THE ATHLETE AS
When I feel athletic, I go to a sports bar.
Each March, America is overcome by “madness.” Throughout the country, sports fans, both casual and hard-core, focus their attention on the NCAA men's basketball tournament. In bars and bakeries, at the dinner table and over phone lines, people catch the madness. Office pools are organized and parties are thrown as television screens everywhere are tuned to “the Big Dance, ” as teams from Boise to Bloomington; Athens, Georgia, to Athens, Ohio; and New York to New Mexico compete for the national championship. Over three consecutive weekends, the original field of sixty-four teams is whittled down to one, crowned NCAA National Champion the Monday evening following Final Four weekend.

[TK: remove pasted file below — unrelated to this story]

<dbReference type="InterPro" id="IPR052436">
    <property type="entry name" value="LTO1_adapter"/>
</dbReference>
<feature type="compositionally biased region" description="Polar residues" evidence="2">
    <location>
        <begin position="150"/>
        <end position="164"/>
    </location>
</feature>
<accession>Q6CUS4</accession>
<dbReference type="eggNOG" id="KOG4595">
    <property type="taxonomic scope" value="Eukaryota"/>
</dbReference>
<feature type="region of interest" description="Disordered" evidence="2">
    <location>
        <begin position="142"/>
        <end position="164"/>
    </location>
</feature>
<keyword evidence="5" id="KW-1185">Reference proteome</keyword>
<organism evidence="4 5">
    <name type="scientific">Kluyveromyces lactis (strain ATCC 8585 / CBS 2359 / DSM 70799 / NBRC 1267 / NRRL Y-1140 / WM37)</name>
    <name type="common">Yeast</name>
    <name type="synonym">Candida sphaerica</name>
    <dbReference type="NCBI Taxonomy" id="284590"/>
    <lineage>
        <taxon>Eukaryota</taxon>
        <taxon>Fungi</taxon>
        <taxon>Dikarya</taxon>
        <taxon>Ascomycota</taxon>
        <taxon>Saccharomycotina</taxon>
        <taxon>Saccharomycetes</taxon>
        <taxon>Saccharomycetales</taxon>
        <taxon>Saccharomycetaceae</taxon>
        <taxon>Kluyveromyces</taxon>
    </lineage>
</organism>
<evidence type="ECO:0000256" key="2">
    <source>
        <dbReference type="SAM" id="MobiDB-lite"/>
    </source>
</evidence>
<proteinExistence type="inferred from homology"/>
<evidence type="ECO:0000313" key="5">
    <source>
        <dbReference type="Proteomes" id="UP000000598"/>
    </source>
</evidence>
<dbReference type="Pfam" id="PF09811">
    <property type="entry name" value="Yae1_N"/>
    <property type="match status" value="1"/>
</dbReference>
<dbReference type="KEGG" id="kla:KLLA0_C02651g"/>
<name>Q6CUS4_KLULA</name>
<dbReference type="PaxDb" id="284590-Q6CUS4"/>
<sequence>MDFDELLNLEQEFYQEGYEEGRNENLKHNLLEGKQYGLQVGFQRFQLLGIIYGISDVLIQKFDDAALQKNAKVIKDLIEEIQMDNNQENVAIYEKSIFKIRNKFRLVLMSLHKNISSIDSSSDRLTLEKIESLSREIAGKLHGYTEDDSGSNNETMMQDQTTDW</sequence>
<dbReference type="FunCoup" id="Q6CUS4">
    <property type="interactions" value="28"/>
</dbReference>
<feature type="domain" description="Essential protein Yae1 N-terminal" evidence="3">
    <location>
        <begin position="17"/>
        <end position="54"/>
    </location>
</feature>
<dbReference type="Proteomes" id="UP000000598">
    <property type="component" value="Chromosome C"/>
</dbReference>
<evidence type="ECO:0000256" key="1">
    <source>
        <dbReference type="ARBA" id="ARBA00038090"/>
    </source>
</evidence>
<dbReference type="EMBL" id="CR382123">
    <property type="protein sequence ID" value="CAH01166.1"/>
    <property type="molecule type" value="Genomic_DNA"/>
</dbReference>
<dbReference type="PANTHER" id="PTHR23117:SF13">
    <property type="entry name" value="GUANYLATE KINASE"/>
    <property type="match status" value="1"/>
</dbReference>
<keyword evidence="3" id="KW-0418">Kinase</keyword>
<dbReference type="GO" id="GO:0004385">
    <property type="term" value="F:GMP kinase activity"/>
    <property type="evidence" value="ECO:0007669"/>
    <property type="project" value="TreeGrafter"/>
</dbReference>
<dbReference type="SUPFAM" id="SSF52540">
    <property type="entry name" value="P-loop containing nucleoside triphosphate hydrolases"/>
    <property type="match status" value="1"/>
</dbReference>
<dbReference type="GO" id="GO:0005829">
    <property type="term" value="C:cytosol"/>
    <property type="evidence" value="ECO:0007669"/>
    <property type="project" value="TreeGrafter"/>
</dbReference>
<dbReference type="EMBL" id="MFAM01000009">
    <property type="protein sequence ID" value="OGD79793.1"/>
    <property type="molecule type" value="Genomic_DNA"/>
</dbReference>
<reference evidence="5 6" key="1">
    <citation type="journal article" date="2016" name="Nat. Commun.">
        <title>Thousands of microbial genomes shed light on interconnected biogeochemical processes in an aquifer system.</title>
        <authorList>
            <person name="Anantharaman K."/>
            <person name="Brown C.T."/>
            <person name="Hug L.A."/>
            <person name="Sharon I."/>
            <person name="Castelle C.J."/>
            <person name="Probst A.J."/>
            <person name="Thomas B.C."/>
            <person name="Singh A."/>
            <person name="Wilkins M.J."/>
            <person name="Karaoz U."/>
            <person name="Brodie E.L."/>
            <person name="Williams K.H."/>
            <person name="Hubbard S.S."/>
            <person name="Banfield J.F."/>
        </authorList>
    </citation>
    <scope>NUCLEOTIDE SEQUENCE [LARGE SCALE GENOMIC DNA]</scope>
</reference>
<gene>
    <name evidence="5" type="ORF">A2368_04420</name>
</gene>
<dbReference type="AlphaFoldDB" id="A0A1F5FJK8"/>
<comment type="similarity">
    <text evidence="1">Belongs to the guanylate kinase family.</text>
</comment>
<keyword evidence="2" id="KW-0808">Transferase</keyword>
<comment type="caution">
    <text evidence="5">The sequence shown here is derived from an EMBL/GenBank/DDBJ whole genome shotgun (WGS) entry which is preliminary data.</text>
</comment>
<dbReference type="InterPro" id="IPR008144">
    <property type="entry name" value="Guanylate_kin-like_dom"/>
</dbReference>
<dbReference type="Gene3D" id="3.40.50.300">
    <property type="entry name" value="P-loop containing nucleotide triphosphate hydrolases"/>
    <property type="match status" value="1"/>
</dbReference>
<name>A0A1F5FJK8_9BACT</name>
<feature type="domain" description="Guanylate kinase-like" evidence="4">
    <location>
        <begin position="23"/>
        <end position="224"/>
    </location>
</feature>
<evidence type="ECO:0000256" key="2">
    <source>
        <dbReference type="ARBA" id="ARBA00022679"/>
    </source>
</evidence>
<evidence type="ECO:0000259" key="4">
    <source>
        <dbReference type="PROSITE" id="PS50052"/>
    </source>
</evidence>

Dubbed “March Madness” for the unpredictable nature of the contests as well as for its catchy commercial ring, it is the perfect television event. Longer than the Super Bowl's one-day, one-game extravaganza, shorter than the three-month marathons that are the NBA and the NHL playoffs, and more inclusive than the World Series, where only two cities are rep-